Golden — and Jacoby — devote a considerable amount of space to requirements that photos of children from various ethnic and racial groups be included. But I want to focus on rules that kids with disabilities be depicted — and that, incredibly, publishers often get around this by photographing able-bodied children in wheelchairs. Golden writes:
Thomas Hehir, a Harvard professor of education and former director of special education at the U.S. Department of Education, says the able-bodied models in wheelchairs don’t resemble most disabled children, who have conditions such as cerebral palsy or muscular dystrophy that “affect their appearance in other ways. I look at the pictures in the textbooks and I say, ‘This doesn’t look like a kid I know. How did this kid become disabled?'”
[Company spokesman Collin] Earnst says Houghton Mifflin enlists able-bodied models for the disabled only as a last resort, and “makes a very strong effort” to photograph disabled children. It has “done casting” at Children’s Hospital in Boston, and featured a Down syndrome child in one textbook, he says. But he says it is “challenging” and “expensive” to find disabled models, because there are few talent agencies for them.
Laura Rakauskas, whose son has modeled for textbooks, said she attended a photo shoot for a Houghton math book where organizers sought a girl to pose in a wheelchair. She said several mothers refused on their children’s behalf before a volunteer came forward. She says she wasn’t troubled because seeing able-bodied children in a wheelchair is a “gentle introduction” to disability for students who haven’t encountered it.
I’m sorry, but this is pandering — benign pandering, but pandering nevertheless. In fact, any child who attends a decent-size school is likely to encounter fellow students with real disabilities. They don’t need a “gentle introduction.” Including kids with disabilities in textbooks is potentially a good thing, but not if it’s used to promote unrealistic ideas of what disability is about. If anything, it could help lead to unfair expectations about what disabled kids ought to be able to do.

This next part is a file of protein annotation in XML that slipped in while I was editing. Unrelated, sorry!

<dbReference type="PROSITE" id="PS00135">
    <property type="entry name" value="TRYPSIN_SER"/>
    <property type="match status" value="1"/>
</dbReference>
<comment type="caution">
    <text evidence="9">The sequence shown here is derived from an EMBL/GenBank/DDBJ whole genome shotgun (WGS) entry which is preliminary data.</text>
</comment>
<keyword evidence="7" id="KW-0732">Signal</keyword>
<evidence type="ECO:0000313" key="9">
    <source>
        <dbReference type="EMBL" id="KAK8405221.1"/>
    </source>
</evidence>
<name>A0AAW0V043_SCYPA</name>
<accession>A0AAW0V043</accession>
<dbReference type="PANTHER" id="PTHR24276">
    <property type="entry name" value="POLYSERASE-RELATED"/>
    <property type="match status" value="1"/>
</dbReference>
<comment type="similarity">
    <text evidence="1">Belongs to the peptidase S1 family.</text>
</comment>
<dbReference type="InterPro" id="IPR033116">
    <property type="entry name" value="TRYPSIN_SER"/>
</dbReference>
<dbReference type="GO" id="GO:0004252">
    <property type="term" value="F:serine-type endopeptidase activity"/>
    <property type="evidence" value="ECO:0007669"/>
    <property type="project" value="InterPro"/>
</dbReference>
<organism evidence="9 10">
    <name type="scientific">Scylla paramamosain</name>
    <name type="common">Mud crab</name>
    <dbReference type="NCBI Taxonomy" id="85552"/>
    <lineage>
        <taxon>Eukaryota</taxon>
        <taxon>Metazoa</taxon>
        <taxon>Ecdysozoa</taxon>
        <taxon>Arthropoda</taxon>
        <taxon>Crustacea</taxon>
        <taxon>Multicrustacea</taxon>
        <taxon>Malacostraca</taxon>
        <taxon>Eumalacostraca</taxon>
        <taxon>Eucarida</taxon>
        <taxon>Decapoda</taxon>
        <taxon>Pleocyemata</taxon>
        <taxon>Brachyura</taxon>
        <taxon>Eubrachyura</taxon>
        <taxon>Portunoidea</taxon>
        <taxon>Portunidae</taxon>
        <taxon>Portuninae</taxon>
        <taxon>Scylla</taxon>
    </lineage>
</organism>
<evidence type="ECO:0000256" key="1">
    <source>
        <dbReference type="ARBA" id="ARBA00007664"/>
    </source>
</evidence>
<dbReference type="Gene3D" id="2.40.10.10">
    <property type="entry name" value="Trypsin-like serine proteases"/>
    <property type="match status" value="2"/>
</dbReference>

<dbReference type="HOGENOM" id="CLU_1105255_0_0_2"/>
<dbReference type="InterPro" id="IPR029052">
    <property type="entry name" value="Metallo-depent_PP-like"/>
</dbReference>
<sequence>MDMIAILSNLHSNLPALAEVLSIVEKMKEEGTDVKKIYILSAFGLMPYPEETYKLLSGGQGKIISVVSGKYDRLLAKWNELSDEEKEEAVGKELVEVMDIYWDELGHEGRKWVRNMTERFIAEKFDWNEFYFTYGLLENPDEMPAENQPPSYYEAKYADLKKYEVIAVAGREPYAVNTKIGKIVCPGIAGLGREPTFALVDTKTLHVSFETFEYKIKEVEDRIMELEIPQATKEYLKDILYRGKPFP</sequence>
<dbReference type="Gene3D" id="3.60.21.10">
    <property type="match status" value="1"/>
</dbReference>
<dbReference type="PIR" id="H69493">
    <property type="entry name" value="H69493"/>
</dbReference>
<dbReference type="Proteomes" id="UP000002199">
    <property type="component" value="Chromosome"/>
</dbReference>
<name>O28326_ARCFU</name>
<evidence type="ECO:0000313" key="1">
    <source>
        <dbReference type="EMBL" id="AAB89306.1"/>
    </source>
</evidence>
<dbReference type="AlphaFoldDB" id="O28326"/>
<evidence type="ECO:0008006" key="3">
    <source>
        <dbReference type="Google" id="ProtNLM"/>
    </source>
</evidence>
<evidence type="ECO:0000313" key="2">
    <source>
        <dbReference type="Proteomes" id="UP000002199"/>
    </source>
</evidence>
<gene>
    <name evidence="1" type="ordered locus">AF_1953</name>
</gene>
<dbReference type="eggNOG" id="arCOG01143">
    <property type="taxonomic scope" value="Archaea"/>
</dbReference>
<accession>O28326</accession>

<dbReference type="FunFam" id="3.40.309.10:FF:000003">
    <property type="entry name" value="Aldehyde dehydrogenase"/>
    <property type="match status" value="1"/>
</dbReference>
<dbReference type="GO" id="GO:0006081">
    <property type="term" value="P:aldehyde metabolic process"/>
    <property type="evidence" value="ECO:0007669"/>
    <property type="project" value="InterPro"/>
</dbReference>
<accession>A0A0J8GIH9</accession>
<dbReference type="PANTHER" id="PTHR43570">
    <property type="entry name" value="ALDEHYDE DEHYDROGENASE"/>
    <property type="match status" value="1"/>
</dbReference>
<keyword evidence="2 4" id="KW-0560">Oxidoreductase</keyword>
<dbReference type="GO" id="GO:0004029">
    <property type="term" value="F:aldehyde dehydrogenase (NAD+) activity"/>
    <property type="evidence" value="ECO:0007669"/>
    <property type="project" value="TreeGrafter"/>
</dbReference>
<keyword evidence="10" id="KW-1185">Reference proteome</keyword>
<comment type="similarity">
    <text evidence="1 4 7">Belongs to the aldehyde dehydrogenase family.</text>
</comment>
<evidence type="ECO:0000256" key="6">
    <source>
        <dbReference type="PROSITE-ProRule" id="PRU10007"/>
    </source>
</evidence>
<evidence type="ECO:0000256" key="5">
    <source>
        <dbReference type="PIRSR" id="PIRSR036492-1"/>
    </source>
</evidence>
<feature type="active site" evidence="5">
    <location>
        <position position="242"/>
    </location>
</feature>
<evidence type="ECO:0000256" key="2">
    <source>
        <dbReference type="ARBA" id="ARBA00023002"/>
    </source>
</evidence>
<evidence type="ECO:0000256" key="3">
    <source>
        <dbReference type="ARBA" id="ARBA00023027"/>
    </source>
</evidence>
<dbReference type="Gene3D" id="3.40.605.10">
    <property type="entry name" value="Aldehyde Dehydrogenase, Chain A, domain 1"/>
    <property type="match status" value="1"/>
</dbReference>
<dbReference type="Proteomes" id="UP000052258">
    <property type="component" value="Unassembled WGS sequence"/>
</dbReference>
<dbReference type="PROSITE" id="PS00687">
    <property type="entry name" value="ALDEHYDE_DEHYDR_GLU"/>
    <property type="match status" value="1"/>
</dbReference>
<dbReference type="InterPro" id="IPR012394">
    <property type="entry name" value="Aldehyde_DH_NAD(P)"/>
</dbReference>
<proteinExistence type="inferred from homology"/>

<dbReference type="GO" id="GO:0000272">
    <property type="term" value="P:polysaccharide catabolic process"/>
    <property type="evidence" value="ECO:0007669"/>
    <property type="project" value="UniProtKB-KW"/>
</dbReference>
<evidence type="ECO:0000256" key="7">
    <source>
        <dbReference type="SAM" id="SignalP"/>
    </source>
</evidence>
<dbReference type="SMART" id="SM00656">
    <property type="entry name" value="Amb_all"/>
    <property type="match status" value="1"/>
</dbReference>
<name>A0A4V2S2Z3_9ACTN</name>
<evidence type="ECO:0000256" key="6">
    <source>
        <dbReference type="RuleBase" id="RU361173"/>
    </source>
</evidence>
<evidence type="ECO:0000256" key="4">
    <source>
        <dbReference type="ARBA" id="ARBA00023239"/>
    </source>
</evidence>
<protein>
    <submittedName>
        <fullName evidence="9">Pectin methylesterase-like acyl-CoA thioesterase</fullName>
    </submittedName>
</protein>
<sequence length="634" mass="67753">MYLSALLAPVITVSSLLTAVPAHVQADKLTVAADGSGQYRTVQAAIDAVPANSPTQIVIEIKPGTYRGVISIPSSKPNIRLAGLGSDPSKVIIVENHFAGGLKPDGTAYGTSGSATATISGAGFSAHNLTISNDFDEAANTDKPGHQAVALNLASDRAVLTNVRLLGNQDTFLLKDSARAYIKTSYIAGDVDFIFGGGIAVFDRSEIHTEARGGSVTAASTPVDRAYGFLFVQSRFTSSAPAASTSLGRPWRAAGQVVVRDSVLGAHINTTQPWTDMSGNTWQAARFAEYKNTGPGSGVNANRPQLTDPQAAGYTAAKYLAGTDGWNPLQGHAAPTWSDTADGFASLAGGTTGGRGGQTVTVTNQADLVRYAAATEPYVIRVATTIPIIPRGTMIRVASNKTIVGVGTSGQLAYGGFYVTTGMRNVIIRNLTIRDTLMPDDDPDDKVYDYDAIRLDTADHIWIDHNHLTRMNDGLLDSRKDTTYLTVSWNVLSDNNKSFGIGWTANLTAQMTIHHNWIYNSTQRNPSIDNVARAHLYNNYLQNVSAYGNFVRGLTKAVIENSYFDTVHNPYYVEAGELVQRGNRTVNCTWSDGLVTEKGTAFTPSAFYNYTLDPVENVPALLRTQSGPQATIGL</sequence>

One of my daughter’s classmates, for instance, has Duchenne muscular dystrophy, a progressive, often fatal disorder. Over the years Nick has gone from walking to using a wheelchair. He has a service dog with him in school. It’s a terrible situation for him and his family, of course, but it’s been a valuable — and real — lesson for his fellow students.
When I was growing up, one of our classmates, Terri, was in a wheelchair because of cerebral palsy. Terri was a smart kid who participated in activities as best as she could. But as Golden and Jacoby observe, no one would confuse her with one of the able-bodied kids that textbook publishers put in wheelchairs to fill their quotas.
Golden and Jacoby invoke “political correctness” to explain the dysfunction at work in the textbook diversity campaign. Well, I guess. But I’d say that cynicism is a more apt description. For instance, check out this bit from Golden:
“Make sure physically challenged people are visible enough to comply with state requirements” and “appear on right-hand pages for a ‘thumb test,'” McGraw-Hill 2004 guidelines advise. Translation: Time-pressed state officials sometimes use their thumbs to flip through the pages speedily looking for images of minorities or the disabled. Generally, this results in examining only the right-hand pages.
Yes, parents, this is how your children’s textbooks are being chosen. Gives you a warm and fuzzy feeling, doesn’t it?
Update: Jay Fitzgerald doesn’t think this is a big deal. “Don’t you kind of assume that most people assume all the photos are staged?” he asks. But Jay — isn’t it offensive when disabled kids, already somewhat excluded from the culture, are shunted aside so that more “normal”-looking able-bodied children are put in wheelchairs — and the purpose is to fill a diversity quota?